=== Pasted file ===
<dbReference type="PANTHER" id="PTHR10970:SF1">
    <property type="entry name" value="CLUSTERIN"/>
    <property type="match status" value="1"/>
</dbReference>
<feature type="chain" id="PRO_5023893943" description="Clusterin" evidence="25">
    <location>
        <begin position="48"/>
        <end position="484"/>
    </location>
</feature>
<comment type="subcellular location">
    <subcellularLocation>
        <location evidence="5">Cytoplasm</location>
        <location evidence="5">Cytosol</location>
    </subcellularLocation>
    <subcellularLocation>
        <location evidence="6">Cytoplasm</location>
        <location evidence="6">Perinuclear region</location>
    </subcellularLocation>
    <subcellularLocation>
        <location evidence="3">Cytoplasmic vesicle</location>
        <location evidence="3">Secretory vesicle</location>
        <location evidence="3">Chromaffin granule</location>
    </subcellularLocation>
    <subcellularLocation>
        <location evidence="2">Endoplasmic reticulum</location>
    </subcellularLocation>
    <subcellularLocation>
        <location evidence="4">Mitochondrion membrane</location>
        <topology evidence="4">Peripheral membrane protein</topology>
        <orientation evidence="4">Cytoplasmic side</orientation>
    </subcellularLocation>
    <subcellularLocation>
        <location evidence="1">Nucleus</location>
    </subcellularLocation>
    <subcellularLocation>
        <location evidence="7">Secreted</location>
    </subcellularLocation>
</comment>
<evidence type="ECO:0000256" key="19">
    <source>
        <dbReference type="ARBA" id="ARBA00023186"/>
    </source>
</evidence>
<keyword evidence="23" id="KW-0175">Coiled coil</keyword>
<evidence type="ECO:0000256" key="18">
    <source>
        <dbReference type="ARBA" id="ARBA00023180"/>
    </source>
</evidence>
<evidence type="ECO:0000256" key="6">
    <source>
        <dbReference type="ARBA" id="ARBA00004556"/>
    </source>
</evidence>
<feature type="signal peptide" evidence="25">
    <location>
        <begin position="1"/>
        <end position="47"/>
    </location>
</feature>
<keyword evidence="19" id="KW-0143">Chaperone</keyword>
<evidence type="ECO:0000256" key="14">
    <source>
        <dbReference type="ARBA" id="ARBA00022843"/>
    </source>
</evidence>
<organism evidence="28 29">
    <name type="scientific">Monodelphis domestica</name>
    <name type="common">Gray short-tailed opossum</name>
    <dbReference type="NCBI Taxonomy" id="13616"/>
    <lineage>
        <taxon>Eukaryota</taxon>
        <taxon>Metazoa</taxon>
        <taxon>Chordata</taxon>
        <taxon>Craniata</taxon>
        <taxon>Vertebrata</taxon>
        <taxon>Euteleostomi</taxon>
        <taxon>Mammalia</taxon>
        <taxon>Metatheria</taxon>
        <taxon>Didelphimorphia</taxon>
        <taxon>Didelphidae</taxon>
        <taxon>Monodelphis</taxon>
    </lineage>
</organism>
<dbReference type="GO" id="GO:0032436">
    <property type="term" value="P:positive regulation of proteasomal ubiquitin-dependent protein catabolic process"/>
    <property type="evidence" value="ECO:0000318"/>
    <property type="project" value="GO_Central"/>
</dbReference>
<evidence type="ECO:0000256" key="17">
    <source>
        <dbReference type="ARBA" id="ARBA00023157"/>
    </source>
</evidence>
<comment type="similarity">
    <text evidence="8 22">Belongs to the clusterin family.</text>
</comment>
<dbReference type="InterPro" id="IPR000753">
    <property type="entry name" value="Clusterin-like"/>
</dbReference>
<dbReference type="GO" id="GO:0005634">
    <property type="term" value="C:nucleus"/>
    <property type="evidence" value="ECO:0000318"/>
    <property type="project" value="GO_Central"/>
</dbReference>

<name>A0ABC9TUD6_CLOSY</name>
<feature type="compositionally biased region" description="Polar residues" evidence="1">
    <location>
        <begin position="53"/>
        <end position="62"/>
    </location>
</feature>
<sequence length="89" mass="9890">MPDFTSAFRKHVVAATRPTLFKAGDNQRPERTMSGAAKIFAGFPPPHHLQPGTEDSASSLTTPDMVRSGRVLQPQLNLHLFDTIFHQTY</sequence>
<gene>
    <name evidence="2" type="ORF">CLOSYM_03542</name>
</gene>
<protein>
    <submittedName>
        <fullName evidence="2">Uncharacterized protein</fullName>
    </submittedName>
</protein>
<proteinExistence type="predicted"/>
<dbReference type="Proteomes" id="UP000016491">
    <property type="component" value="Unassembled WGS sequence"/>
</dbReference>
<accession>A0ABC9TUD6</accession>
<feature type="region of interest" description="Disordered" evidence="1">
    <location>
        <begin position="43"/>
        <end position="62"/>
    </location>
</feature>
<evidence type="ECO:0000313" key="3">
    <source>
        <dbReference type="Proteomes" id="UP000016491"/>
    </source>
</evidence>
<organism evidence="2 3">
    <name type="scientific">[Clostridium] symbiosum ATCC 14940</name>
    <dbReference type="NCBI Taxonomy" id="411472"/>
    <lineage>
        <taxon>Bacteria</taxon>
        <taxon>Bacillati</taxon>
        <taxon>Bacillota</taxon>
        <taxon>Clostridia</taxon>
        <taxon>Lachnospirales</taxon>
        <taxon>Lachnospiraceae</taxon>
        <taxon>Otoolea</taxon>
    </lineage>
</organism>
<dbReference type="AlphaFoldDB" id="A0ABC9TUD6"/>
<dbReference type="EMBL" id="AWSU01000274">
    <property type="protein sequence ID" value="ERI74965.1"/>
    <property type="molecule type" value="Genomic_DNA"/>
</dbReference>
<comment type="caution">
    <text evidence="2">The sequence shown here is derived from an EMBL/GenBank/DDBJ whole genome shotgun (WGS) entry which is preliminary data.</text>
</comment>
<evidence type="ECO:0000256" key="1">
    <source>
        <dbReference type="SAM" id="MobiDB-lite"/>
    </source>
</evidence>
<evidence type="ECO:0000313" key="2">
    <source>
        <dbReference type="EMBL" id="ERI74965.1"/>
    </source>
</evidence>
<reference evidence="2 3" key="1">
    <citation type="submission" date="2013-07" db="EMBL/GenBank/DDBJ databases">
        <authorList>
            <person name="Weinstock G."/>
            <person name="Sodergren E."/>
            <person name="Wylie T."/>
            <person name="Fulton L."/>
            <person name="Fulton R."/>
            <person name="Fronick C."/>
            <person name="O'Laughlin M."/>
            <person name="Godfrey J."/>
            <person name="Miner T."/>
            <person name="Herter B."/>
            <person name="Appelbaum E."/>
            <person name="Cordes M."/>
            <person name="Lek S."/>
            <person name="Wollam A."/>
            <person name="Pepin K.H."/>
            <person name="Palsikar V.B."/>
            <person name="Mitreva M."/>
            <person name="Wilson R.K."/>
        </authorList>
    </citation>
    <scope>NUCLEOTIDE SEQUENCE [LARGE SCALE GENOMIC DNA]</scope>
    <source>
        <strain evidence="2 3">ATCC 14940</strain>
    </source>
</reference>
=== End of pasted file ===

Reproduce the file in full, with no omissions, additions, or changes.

<dbReference type="PANTHER" id="PTHR10970:SF1">
    <property type="entry name" value="CLUSTERIN"/>
    <property type="match status" value="1"/>
</dbReference>
<feature type="chain" id="PRO_5023893943" description="Clusterin" evidence="25">
    <location>
        <begin position="48"/>
        <end position="484"/>
    </location>
</feature>
<comment type="subcellular location">
    <subcellularLocation>
        <location evidence="5">Cytoplasm</location>
        <location evidence="5">Cytosol</location>
    </subcellularLocation>
    <subcellularLocation>
        <location evidence="6">Cytoplasm</location>
        <location evidence="6">Perinuclear region</location>
    </subcellularLocation>
    <subcellularLocation>
        <location evidence="3">Cytoplasmic vesicle</location>
        <location evidence="3">Secretory vesicle</location>
        <location evidence="3">Chromaffin granule</location>
    </subcellularLocation>
    <subcellularLocation>
        <location evidence="2">Endoplasmic reticulum</location>
    </subcellularLocation>
    <subcellularLocation>
        <location evidence="4">Mitochondrion membrane</location>
        <topology evidence="4">Peripheral membrane protein</topology>
        <orientation evidence="4">Cytoplasmic side</orientation>
    </subcellularLocation>
    <subcellularLocation>
        <location evidence="1">Nucleus</location>
    </subcellularLocation>
    <subcellularLocation>
        <location evidence="7">Secreted</location>
    </subcellularLocation>
</comment>
<evidence type="ECO:0000256" key="19">
    <source>
        <dbReference type="ARBA" id="ARBA00023186"/>
    </source>
</evidence>
<keyword evidence="23" id="KW-0175">Coiled coil</keyword>
<evidence type="ECO:0000256" key="18">
    <source>
        <dbReference type="ARBA" id="ARBA00023180"/>
    </source>
</evidence>
<evidence type="ECO:0000256" key="6">
    <source>
        <dbReference type="ARBA" id="ARBA00004556"/>
    </source>
</evidence>
<feature type="signal peptide" evidence="25">
    <location>
        <begin position="1"/>
        <end position="47"/>
    </location>
</feature>
<keyword evidence="19" id="KW-0143">Chaperone</keyword>
<evidence type="ECO:0000256" key="14">
    <source>
        <dbReference type="ARBA" id="ARBA00022843"/>
    </source>
</evidence>
<organism evidence="28 29">
    <name type="scientific">Monodelphis domestica</name>
    <name type="common">Gray short-tailed opossum</name>
    <dbReference type="NCBI Taxonomy" id="13616"/>
    <lineage>
        <taxon>Eukaryota</taxon>
        <taxon>Metazoa</taxon>
        <taxon>Chordata</taxon>
        <taxon>Craniata</taxon>
        <taxon>Vertebrata</taxon>
        <taxon>Euteleostomi</taxon>
        <taxon>Mammalia</taxon>
        <taxon>Metatheria</taxon>
        <taxon>Didelphimorphia</taxon>
        <taxon>Didelphidae</taxon>
        <taxon>Monodelphis</taxon>
    </lineage>
</organism>
<dbReference type="GO" id="GO:0032436">
    <property type="term" value="P:positive regulation of proteasomal ubiquitin-dependent protein catabolic process"/>
    <property type="evidence" value="ECO:0000318"/>
    <property type="project" value="GO_Central"/>
</dbReference>
<evidence type="ECO:0000256" key="17">
    <source>
        <dbReference type="ARBA" id="ARBA00023157"/>
    </source>
</evidence>
<comment type="similarity">
    <text evidence="8 22">Belongs to the clusterin family.</text>
</comment>
<dbReference type="InterPro" id="IPR000753">
    <property type="entry name" value="Clusterin-like"/>
</dbReference>
<dbReference type="GO" id="GO:0005634">
    <property type="term" value="C:nucleus"/>
    <property type="evidence" value="ECO:0000318"/>
    <property type="project" value="GO_Central"/>
</dbReference>

<name>A0ABC9TUD6_CLOSY</name>
<feature type="compositionally biased region" description="Polar residues" evidence="1">
    <location>
        <begin position="53"/>
        <end position="62"/>
    </location>
</feature>
<sequence length="89" mass="9890">MPDFTSAFRKHVVAATRPTLFKAGDNQRPERTMSGAAKIFAGFPPPHHLQPGTEDSASSLTTPDMVRSGRVLQPQLNLHLFDTIFHQTY</sequence>
<gene>
    <name evidence="2" type="ORF">CLOSYM_03542</name>
</gene>
<protein>
    <submittedName>
        <fullName evidence="2">Uncharacterized protein</fullName>
    </submittedName>
</protein>
<proteinExistence type="predicted"/>
<dbReference type="Proteomes" id="UP000016491">
    <property type="component" value="Unassembled WGS sequence"/>
</dbReference>
<accession>A0ABC9TUD6</accession>
<feature type="region of interest" description="Disordered" evidence="1">
    <location>
        <begin position="43"/>
        <end position="62"/>
    </location>
</feature>
<evidence type="ECO:0000313" key="3">
    <source>
        <dbReference type="Proteomes" id="UP000016491"/>
    </source>
</evidence>
<organism evidence="2 3">
    <name type="scientific">[Clostridium] symbiosum ATCC 14940</name>
    <dbReference type="NCBI Taxonomy" id="411472"/>
    <lineage>
        <taxon>Bacteria</taxon>
        <taxon>Bacillati</taxon>
        <taxon>Bacillota</taxon>
        <taxon>Clostridia</taxon>
        <taxon>Lachnospirales</taxon>
        <taxon>Lachnospiraceae</taxon>
        <taxon>Otoolea</taxon>
    </lineage>
</organism>
<dbReference type="AlphaFoldDB" id="A0ABC9TUD6"/>
<dbReference type="EMBL" id="AWSU01000274">
    <property type="protein sequence ID" value="ERI74965.1"/>
    <property type="molecule type" value="Genomic_DNA"/>
</dbReference>
<comment type="caution">
    <text evidence="2">The sequence shown here is derived from an EMBL/GenBank/DDBJ whole genome shotgun (WGS) entry which is preliminary data.</text>
</comment>
<evidence type="ECO:0000256" key="1">
    <source>
        <dbReference type="SAM" id="MobiDB-lite"/>
    </source>
</evidence>
<evidence type="ECO:0000313" key="2">
    <source>
        <dbReference type="EMBL" id="ERI74965.1"/>
    </source>
</evidence>
<reference evidence="2 3" key="1">
    <citation type="submission" date="2013-07" db="EMBL/GenBank/DDBJ databases">
        <authorList>
            <person name="Weinstock G."/>
            <person name="Sodergren E."/>
            <person name="Wylie T."/>
            <person name="Fulton L."/>
            <person name="Fulton R."/>
            <person name="Fronick C."/>
            <person name="O'Laughlin M."/>
            <person name="Godfrey J."/>
            <person name="Miner T."/>
            <person name="Herter B."/>
            <person name="Appelbaum E."/>
            <person name="Cordes M."/>
            <person name="Lek S."/>
            <person name="Wollam A."/>
            <person name="Pepin K.H."/>
            <person name="Palsikar V.B."/>
            <person name="Mitreva M."/>
            <person name="Wilson R.K."/>
        </authorList>
    </citation>
    <scope>NUCLEOTIDE SEQUENCE [LARGE SCALE GENOMIC DNA]</scope>
    <source>
        <strain evidence="2 3">ATCC 14940</strain>
    </source>
</reference>